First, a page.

Greener Behrend: Indicator 1, Decrease Energy

Greener Behrend: Indicator 1, Decrease Energy

Indicator 1: Decrease the amount of energy used for campus operations.

One of the most important issues associated with reducing our energy requirement is looking at how much energy we use, how we use it, and how we can minimize the costs associated with that usage (fiscal and environmental).

The following are some Behrend energy conservation methods and alternatives currently being used:

  • Junker Center is heated through an air-heat circulation system utilizing pool water.
  • Otto Behrend Science Building boiler operates on a thermostatic night setback and a program of reduction in domestic hot water temperature.
  • Most buildings have energy-efficient ballasts and F32T82 bulbs (energy-efficient fluorescent bulbs).
  • During semester breaks, a portion of lights in the parking lots are turned off and heat is reduced in many buildings.
  • Almy and Ohio Halls are heated (HVAC and water) by geothermal energy.
  • Three classroom buildings are equipped with motion sensors to turn light fixtures on and off.

While these initiatives are a good beginning, there is more that can be done to reduce energy usage. Some areas for improvement include:

  • Encourage faculty/staff/students to turn off lights when leaving rooms.
  • Encourage use of natural lighting where/when applicable.
  • Security/maintenance personnel should be responsible for turning off unnecessary lights after hours and on weekends.
  • Install motion sensors at the tennis courts, Erie Hall gym, Academic Building classrooms, Hammermill-Zurn, selected common areas, lighted paths, and parking lots.
  • Use staggered lighting system in the Junker gym and pool.
  • Put architectural lighting on timers.
  • Replace exit signs (and other applicable signs) with LED versions.
  • Shut off computers on weekends when they are not in use.
  • All computers should be set for sleep mode.
  • Increase use of natural ventilation.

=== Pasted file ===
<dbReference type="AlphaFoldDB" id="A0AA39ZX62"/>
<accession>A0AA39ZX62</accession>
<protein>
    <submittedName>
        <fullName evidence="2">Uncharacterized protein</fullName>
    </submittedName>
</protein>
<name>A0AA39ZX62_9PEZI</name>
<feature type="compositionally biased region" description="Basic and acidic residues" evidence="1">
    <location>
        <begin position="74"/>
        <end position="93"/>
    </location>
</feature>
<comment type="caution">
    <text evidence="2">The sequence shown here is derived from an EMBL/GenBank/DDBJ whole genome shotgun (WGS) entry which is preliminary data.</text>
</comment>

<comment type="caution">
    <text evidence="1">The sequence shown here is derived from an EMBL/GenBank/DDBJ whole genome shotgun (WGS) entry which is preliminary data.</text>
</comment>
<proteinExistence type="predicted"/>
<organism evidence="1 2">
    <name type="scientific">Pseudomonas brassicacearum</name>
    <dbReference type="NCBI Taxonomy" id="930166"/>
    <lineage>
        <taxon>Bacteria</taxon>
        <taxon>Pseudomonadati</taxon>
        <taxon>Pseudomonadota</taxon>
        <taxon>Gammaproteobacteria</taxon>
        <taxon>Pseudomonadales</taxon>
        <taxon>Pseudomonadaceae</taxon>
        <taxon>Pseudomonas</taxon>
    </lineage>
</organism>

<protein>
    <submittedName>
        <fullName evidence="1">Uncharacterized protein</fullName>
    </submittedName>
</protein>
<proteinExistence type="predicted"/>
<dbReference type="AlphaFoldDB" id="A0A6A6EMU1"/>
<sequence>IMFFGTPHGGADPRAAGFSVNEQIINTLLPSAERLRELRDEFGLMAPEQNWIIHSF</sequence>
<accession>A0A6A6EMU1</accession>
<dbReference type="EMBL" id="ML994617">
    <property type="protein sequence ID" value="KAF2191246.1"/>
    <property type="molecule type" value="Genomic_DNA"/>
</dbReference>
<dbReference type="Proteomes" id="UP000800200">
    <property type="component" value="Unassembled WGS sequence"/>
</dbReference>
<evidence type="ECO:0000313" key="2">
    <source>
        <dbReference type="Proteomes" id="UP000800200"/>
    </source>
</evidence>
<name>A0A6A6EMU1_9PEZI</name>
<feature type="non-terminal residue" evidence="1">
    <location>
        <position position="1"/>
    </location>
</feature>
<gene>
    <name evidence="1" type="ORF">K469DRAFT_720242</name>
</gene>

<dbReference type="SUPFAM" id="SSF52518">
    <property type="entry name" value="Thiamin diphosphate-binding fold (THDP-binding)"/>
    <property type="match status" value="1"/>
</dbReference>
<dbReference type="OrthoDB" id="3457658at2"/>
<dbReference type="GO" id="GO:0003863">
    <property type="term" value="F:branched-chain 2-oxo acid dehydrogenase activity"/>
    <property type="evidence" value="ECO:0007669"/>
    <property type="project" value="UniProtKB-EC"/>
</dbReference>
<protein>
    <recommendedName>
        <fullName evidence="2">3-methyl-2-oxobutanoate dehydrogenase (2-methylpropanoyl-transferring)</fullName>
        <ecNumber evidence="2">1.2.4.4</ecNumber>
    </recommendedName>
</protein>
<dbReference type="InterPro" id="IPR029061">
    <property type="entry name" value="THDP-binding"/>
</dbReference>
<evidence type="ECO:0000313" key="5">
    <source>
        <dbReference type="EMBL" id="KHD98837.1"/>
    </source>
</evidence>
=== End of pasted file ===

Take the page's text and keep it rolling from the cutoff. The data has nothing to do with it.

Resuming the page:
• Encourage weather-appropriate clothing.
  • Ensure efficiency of all windows.
  • Replace all incandescent bulbs with compact florescent bulbs.
  • Replace remaining magnetic ballast T12 type fixtures with electronic ballast T8 or TS fixtures.
  • Investigate/install solar-powered outdoor lighting near the Burke Center, at soccer scoreboard, and for path lighting.
  • Determine/increase amount of wind-powered energy purchased.
  • Incorporate green practices in energy systems of new buildings.
  • Audit old motors on campus.
  • Install control switches for HVAC systems (students have figured out how to trick the system).
  • Investigate feasibility of installing double-pane or glazed glass in Science, Nick, and Reed buildings.
  • Determine feasibility of natural gas wells and cogeneration (Reed specifically).
  • Investigate feasibility of park-and-ride system.
  • Limit vehicle traffic on campus.
  • Study costs for driving to campus vs. alternative methods.
  • Determine feasibility of replacing maintenance vehicles, mowers, snow blowers, leaf blowers, etc. with hybrid or electric vehicles and machines and re-evaluate human-powered options.
  • Evaluate thermostatic controls for heating and cooling.
  • Evaluate solar and wind potential of areas on campus and wind/solar costs with payback time for selected buildings on campus.
  • Investigate feasibility of installing electronic strikers on all gas pilots.
  • Perform Pareto Analysis (analysis method that identifies the most important changes to make) of energy-saving measures.